In a small courtyard the beer is cold and the service congenial, even if they do drum up a storm about their signature Anatolian chicken dish. After a long day the beer leads to a passable Turkish Cab Sav, fuelling many stories including a Sicilian rendition of Humpty Dumpty, before orange-infused shots of raki close the meal. Walking through the cobbled laneways towards the Galata Bridge, a group of discerning Istanbul women bargain for hand-woven shawls, and fatigue has moved a few of us to a shuffle by now. It’s a pleasure to slow down and photograph the nightlights of the city – looking back to Fatih there is at least 4 mosques on the skyline, silhouetted in the glow of sodium lamps. Halfway across the bridge a group of fisherman perform in an elaborate balletic ensemble of pole and line, flexing up and down to try jigging a few fish from the fierce tide beneath the bridge. A sweet seller wheels his cart across to tempt them and other passers-by with his wares, sugared delights garishly illuminated by a naked neon bulb.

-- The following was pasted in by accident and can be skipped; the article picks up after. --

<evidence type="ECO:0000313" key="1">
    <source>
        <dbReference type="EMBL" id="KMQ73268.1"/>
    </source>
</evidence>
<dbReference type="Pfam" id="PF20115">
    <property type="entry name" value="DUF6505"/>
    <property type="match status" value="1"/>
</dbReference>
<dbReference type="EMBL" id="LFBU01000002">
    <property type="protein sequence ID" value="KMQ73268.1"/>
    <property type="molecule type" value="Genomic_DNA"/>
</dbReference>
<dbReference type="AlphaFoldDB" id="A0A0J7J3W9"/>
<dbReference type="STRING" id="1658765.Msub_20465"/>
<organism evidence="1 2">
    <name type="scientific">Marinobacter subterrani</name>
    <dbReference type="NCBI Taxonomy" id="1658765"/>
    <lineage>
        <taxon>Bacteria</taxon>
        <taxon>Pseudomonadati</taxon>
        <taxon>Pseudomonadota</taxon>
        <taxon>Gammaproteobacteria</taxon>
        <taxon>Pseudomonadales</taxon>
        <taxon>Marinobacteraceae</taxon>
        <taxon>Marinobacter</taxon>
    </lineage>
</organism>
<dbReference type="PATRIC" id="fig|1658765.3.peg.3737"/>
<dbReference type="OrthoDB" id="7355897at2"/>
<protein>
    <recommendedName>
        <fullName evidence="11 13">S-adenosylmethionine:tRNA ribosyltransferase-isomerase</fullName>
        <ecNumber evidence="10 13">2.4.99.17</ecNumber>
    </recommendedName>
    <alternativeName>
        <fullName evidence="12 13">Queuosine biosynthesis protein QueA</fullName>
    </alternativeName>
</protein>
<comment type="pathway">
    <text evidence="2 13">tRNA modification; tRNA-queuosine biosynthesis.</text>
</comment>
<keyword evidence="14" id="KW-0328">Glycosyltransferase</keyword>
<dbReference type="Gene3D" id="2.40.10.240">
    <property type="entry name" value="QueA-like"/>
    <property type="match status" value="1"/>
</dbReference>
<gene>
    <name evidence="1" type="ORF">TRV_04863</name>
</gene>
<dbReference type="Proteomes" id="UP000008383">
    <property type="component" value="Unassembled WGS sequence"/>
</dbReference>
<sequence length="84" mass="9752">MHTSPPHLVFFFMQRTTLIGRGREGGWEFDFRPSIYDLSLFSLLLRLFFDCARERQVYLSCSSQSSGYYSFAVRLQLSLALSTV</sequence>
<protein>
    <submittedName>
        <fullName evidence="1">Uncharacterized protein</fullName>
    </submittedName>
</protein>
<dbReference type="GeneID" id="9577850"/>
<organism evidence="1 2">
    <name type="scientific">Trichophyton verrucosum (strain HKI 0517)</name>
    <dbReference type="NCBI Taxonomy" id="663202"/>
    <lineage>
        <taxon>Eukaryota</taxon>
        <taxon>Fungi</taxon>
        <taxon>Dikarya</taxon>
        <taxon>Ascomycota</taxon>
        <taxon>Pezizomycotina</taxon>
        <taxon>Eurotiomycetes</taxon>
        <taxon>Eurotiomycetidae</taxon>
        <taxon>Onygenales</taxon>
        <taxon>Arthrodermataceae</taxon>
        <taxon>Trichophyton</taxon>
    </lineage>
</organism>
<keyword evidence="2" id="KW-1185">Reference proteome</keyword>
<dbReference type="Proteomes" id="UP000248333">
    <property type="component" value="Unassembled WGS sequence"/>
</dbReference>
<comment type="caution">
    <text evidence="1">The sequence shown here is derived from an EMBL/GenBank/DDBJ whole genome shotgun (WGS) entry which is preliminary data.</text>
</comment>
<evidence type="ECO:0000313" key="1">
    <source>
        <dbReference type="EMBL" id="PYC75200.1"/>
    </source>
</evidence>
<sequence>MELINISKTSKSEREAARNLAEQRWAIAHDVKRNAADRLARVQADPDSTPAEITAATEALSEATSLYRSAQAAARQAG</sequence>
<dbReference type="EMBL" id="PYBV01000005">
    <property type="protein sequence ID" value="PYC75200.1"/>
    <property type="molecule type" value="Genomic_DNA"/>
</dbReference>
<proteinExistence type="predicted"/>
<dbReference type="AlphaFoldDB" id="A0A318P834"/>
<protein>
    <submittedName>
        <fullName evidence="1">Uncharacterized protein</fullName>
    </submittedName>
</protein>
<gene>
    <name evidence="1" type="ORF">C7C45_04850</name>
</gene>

Despite bucketing rain the next day, Topkapi Palace and the claustrophobia of the Grand Bazaar are essential elements of the Turkish introduction. After finding the book bazaar where some Australian submariners were once interned in 1915, a familiar stocky figure approaches to seek favour: ‘Hello sir, can I interest you in a carpet?’ murmurs Steve Lopes in a husky baritone, sketchbook in hand but clearly practising for an alternative career. We repair to the Gurbeyler Borek Salonu to dissect the day over that most humble Turkish pastry, and no sooner have we sat down kerbside than two old Istanbullus come to join us. Lopes immediately brings out his array of ink pens and an impromptu portraiture session begins. We begin to exchange repartee in broken English, surprised to learn they know the ANZAC story well and our quest to visit Gelibolu seems absolutely normal to them. Mehmet’s wife is a painter so he is very happy to pose, his brother-in-law Necdet more taciturn, concealed behind some dubious Versace glasses but still smiling at his friend’s jokes. Steve promises to send them a copy of the portraits, and we leave charged on Turkish coffee and invigorated by a street side welcome.



Image: Steve Lopes, Turkish Couple, 2013, ink pens
Courtesy the artist.